Manufacturing work cell design: How to optimize layout and minimize transit time

OTTO Motors

You may have found success with integrating cellular manufacturing into your operation as it brings equipment, people and process into a single location for higher productivity. But you are most likely continuing to see signs of inefficiency, some may be measurable while others may simply be a gut feeling. If you’ve established cellular manufacturing as your core process, further design work can be incorporated to ensure work cells are operating lean, efficiently and above all, profitably. Here are the three rules of optimization* when it comes to your work cells:

Cell design rule 1: Simplify workflow

Work should move freely from one workstation to the next, within the cell, and from one cell to the next. Cells should be stationed in a linear order for a logical and consecutive flow and operators should be able to move quickly and easily between machines when necessary.

Cell design rule 2: Minimize transit time

Minimizing transit time is essential for improved productivity - it’s the most important in this set of rules. It’s crucial to understand that there are cycle times for a finished product and there are individual cycle times for each operation. As such, your cycle times relate to your transit times from one workstation to the next, and from one cell to the next.

Cell design rule 3: Functionality

Functionality goes hand in hand with having a simplified workflow. Operators shouldn’t be inhibited by tight corners; rather, allow some free space and ensure they have enough area to move around. Whether using personnel or automated material transport to move goods, space should be kept free between workstations to allow easy maneuvering and efficient transport through the space. See how OTTO reduced GE Healthcare's floorspace by 66%!

Why is minimizing transit time so important in manufacturing work cell design?

It’s not uncommon to see operators manually moving parts from one location within the shop floor to the other side of the warehouse. By doing so, operators are moving away from their station which can take anywhere from 40 seconds to several minutes. Doing small batches then moving materials every once and awhile doesn’t seem like a big deal, but over an entire shift, this can lead to significant impact. In fact, here’s a post on how manual material transport could cost you $1M/year.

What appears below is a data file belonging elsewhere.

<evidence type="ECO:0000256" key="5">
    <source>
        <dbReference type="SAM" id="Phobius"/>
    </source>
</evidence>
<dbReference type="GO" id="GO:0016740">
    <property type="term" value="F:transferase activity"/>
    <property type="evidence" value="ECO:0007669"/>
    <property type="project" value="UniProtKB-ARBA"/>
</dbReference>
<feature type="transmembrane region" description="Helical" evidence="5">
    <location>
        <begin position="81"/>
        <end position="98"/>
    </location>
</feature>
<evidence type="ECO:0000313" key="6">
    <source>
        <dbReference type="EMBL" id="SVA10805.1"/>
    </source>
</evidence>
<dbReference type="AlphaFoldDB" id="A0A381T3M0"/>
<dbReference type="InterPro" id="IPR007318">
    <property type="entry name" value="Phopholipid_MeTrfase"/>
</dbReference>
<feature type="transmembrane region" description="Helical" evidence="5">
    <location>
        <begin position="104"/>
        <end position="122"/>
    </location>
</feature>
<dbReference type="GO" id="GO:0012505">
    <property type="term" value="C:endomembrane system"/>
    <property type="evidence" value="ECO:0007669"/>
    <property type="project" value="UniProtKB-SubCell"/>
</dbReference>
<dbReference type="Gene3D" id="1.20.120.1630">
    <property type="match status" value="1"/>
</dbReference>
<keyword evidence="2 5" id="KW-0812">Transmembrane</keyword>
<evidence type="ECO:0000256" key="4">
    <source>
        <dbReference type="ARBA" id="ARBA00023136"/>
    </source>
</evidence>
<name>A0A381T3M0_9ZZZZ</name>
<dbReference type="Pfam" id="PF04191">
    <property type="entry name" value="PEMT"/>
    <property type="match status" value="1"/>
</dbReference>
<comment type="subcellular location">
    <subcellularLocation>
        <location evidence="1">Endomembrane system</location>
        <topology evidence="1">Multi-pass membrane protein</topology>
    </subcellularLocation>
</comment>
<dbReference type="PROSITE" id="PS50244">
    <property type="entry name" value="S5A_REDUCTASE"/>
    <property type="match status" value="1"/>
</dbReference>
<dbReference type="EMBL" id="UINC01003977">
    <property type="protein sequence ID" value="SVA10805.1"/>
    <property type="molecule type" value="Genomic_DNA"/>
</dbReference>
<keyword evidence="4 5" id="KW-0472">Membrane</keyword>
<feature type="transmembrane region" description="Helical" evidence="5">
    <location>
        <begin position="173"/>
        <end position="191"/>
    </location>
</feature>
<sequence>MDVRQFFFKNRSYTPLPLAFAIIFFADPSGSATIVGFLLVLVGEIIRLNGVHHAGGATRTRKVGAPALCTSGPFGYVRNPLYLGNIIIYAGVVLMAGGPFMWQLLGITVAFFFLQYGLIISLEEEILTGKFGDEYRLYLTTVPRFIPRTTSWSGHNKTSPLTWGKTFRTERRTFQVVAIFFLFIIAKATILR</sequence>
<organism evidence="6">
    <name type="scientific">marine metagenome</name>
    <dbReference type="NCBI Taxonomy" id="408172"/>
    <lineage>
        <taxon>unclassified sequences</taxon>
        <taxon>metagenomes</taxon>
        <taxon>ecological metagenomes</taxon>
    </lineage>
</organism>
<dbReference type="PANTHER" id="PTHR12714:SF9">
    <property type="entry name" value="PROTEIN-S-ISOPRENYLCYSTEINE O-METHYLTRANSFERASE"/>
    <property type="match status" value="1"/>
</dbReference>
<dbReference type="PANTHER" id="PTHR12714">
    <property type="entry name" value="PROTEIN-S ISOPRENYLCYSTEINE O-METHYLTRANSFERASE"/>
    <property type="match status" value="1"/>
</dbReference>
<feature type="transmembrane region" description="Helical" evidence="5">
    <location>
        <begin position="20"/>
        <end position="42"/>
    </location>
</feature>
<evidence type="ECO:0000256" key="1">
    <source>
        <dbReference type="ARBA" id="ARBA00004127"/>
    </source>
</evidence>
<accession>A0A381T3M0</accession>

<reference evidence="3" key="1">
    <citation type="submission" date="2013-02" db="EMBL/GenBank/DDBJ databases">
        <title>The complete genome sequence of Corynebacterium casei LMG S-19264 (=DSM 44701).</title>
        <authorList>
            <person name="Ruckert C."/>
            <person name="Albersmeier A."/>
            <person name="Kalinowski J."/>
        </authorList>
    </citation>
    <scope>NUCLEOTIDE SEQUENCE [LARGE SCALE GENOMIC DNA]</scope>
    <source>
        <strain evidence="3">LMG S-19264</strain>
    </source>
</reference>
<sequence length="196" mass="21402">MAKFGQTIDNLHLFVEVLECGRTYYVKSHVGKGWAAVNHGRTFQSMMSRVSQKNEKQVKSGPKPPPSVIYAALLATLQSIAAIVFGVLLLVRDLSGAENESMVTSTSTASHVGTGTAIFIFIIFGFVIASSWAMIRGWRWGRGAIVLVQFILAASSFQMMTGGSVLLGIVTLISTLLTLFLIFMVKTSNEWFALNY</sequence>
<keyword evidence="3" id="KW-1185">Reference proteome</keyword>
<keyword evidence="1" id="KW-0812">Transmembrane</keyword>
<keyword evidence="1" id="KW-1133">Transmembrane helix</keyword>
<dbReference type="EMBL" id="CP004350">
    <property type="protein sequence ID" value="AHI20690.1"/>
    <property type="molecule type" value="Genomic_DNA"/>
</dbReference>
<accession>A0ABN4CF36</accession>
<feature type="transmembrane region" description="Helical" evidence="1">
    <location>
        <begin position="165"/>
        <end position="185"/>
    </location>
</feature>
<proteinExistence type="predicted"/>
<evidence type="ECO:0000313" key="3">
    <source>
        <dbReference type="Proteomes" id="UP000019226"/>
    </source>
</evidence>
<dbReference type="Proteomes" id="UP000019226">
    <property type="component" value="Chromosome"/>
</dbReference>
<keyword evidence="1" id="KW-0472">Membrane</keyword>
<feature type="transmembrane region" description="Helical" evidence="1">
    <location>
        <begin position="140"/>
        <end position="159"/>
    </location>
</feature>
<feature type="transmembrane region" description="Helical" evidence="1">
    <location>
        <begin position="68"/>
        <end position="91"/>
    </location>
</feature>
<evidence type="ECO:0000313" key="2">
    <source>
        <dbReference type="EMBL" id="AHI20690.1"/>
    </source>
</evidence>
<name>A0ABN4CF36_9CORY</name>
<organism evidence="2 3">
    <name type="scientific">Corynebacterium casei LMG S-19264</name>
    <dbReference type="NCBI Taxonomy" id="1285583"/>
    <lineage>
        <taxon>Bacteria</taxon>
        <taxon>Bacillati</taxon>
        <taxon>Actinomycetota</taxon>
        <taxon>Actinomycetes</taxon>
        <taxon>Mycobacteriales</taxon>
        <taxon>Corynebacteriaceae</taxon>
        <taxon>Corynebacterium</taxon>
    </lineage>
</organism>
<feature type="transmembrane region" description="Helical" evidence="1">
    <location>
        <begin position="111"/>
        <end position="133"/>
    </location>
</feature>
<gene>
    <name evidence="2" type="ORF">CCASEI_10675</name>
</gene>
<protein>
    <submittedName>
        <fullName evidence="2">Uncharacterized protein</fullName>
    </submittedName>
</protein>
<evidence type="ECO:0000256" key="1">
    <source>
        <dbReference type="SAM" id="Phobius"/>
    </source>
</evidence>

Minimize transit time with Industry 4.0 technology

OTTO Motors

The most common work cell layouts for optimized design are: U, T, S, Z.

All four of these work cell design layouts allow a streamlined workflow process from one cell to the next. S and Z layouts are often used if and when obstructions like CNC machines or pillars are in the way; they allow you to work around these types of obstructions.

In most environments, one of these four layouts would align with both the process and the space available on the shop floor. The layouts minimize transit time between cells because the stations are positioned close together, and in a linear order.

So, if the cells are in working order, and located close to one and other, what more can you do to further minimize the transit time between stations? One option is to continue using people to carry parts through, but this is untrackable and not productive. You need a technological solution that offers the flexibility and reliability of people.

Half a decade ago, there wasn’t a solution that would be able to meet these demands. However, industry 4.0 technologies have emerged, utilizing the industrial internet of things (IoT), big data and artificial intelligence to offer up new capabilities for the shop floor. Autonomous Mobile Robots are a solution, for example, that provide the flexibility of a person, efficiency of a conveyor and safety of an automated guided vehicle (AGV). The come in multiple sizes to fit down standard factory aisle ways or manned pathways, are built to withstand the rigors of industrial wear and tear, and don’t require any infrastructure to move - they can navigate through environments freely. If the layout changes, which is more common than not for some, autonomous mobile robots can easily adapt in moments. 

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